COVID-19 vaccination slowdown risks double-dip recession

Vaccine deployment is still slow, stimulus measures are lukewarm, housing is cooling and population growth has stalled.  Prepare for a series of bad economic news.  Source: Getty / Yahoo Finance

Vaccine deployment is still slow, stimulus measures are lukewarm, housing is cooling and population growth has stalled. Prepare for a series of bad economic news. Source: Getty / Yahoo Finance

Until the end of 2019, Australia enjoyed a record 29 years without a recession. It was a proud record that had been chaired by Labor and coalition governments.

Premiers Keating, Howard, Rudd, Gillard, Abbott and Turnbull had all generated uninterrupted economic growth and most importantly no recession.

This is not the case with Prime Minister Scott Morrison.

As the start of the COVID-19 pandemic plunged Australia into recession in 2020, odds are diminishing that Morrison and Treasurer Josh Frydenberg will chair another recession in the second half of 2021.

That is to say two recessions in two years.

More than The Kouk:

The simple reason for a possible second recession is the emergence and spread of COVID-19 over the past month, which has seen half of Australia locked up, businesses closed, jobs lost and economic unrest unleashed.

Put simply, the Morrison government’s reluctance and inability to procure enough vaccines means Australia is the last in the industrialized world in terms of vaccine rollout. As a result, people are vulnerable to COVID-19 and it is spreading across much of Australia unless huge sections of society are locked down.

Health experts say if more Australians had been fully vaccinated against COVID-19, the current outbreak would not have been so severe.

A recession is also increasingly likely because the financial support for people affected by containment was stingy, clogged with paperwork and inadequate.

Financial assistance is not, at this stage, large enough to provide sufficient income to businesses and workers to enable them to keep their spending at a rate sufficient to avoid a much weaker economic outlook.

On another level, this time around unlike 2020, the Reserve Bank cannot provide monetary policy support. The monetary stimulus has been a key factor contributing to the economic recovery at the end of 2020 and no such stimulus is in sight this time around.

The economy will hit a brick wall (COVID-19)

What makes this outlook all the more baffling is the fact that the economy was incredibly strong in the first half of 2021.

The good news quickly escalates.

Economic growth has been remarkably strong, employment growth has been at a record pace, and the drop in the unemployment rate in just over a year was the biggest drop on record. At the same time, wage growth was accelerating, the housing market was strong, investors were pushing the stock market to record highs, and business conditions and consumer confidence were downright exuberant.

This force was such that investors were pricing in at the start of an RBA interest rate hike cycle in late 2022, well ahead of the 2024 deadline set by the RBA. A rate hike would only happen if the economy was strong.

GDP drop in the September quarter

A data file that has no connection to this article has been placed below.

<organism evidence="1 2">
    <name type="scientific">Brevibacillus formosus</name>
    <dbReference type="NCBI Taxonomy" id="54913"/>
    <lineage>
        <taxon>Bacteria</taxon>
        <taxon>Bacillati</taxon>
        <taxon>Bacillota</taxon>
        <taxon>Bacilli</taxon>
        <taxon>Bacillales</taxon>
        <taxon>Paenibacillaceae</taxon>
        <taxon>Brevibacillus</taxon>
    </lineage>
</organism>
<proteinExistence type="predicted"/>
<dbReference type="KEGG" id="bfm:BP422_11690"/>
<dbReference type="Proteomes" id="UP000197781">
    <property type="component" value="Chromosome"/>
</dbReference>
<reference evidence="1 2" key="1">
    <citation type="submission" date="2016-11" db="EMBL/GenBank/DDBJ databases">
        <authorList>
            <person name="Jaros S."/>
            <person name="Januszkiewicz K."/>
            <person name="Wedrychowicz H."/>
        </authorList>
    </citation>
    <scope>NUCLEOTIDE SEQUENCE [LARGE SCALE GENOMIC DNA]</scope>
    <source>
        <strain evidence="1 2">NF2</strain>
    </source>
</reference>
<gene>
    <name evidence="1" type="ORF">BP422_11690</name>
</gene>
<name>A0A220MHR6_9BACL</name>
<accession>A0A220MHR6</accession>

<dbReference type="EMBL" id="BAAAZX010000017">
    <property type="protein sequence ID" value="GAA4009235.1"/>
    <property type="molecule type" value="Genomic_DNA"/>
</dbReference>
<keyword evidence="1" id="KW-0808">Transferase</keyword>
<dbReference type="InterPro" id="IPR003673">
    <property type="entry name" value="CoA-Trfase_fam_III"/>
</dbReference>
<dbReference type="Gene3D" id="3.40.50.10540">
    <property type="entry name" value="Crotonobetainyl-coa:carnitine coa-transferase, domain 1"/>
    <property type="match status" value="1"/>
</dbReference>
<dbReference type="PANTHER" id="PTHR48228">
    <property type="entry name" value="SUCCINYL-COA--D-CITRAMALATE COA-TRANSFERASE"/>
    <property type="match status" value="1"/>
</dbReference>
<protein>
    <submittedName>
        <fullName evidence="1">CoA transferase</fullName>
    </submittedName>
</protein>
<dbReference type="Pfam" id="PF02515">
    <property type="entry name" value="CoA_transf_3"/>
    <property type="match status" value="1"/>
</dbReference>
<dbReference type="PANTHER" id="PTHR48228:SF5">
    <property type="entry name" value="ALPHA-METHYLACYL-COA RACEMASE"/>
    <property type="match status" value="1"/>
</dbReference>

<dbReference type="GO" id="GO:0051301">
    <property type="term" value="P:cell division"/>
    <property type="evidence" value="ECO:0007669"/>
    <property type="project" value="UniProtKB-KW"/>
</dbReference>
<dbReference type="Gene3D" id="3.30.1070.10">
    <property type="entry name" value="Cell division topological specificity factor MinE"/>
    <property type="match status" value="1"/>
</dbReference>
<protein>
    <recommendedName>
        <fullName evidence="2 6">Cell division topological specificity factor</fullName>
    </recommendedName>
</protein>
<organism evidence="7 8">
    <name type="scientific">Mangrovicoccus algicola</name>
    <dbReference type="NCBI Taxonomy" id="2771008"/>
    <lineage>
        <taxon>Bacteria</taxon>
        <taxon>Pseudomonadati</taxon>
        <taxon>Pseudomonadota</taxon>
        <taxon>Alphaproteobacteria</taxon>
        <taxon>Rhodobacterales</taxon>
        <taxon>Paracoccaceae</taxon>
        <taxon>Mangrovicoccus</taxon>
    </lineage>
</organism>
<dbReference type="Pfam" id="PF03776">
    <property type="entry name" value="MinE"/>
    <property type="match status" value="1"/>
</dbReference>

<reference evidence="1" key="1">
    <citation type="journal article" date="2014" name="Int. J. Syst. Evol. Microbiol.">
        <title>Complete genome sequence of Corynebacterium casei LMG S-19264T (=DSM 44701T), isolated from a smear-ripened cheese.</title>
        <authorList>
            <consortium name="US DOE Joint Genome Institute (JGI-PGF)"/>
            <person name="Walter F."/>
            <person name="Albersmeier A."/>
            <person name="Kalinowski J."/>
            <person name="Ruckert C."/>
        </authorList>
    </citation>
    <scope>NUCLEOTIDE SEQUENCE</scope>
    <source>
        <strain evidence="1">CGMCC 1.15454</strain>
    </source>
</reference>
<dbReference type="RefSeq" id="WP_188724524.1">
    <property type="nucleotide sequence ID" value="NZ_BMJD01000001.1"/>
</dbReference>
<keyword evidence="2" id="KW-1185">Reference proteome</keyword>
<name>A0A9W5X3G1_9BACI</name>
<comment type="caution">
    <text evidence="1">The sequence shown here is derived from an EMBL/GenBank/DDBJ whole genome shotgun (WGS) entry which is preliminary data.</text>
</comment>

All economists assess the economic effects of the current blockages. While this is clearly an ongoing event – no one can be sure how long and how long it will last – there is a growing consensus that GDP growth for the September quarter will be negative.

Seems like a fair assessment with half of Australia locked in.

The question for a recession is whether the GDP in the December quarter will also be negative.

Even assuming the lockdowns end in September, the following December quarter could also be weak.

Housing is in full swing and consumers are likely to be cautious about their spending intentions. Although there is still, for now, a powerful wealth effect linked to rising house prices and inventories, it can quickly stall.

The export side of the economy is expected to fade. Resource export volumes appear to be peaking in line with China’s slowdown in GDP, which could be even more evident in the December quarter.

Government demand is also slowing in terms of contribution to net GDP. This could see a small contribution to GDP over the next few quarters.

It is important to note that with the closure of international borders, population growth is expected to remain close to zero, which means that a critical increase in economic activity simply due to the increase in the number of people will not be evident in the December quarter.

The unemployment rate could quickly climb to 6% from 4.9% currently.

Another recession? It will be a near call

Prepare for a series of bad economic news.

The deployment of the vaccine is still slow. The political revival is lukewarm. The international economy is slowing down. Housing is showing signs of cooling and population growth has stalled.

Consumer demand and other government support will be essential. But if consumers squat with lost jobs and fewer hours, and government stimulus measures are inadequate, a decline in GDP in the September quarter will be almost assured and weakness will continue into the December quarter.

Data for the September quarter are released on December 1 and data for the December quarter on March 2, 2022.

In addition to the economic shock of a double-dip recession, if Morrison postpones the election to a date after March, he will campaign with the economy on its knees.

It will be decisive in the way people vote.

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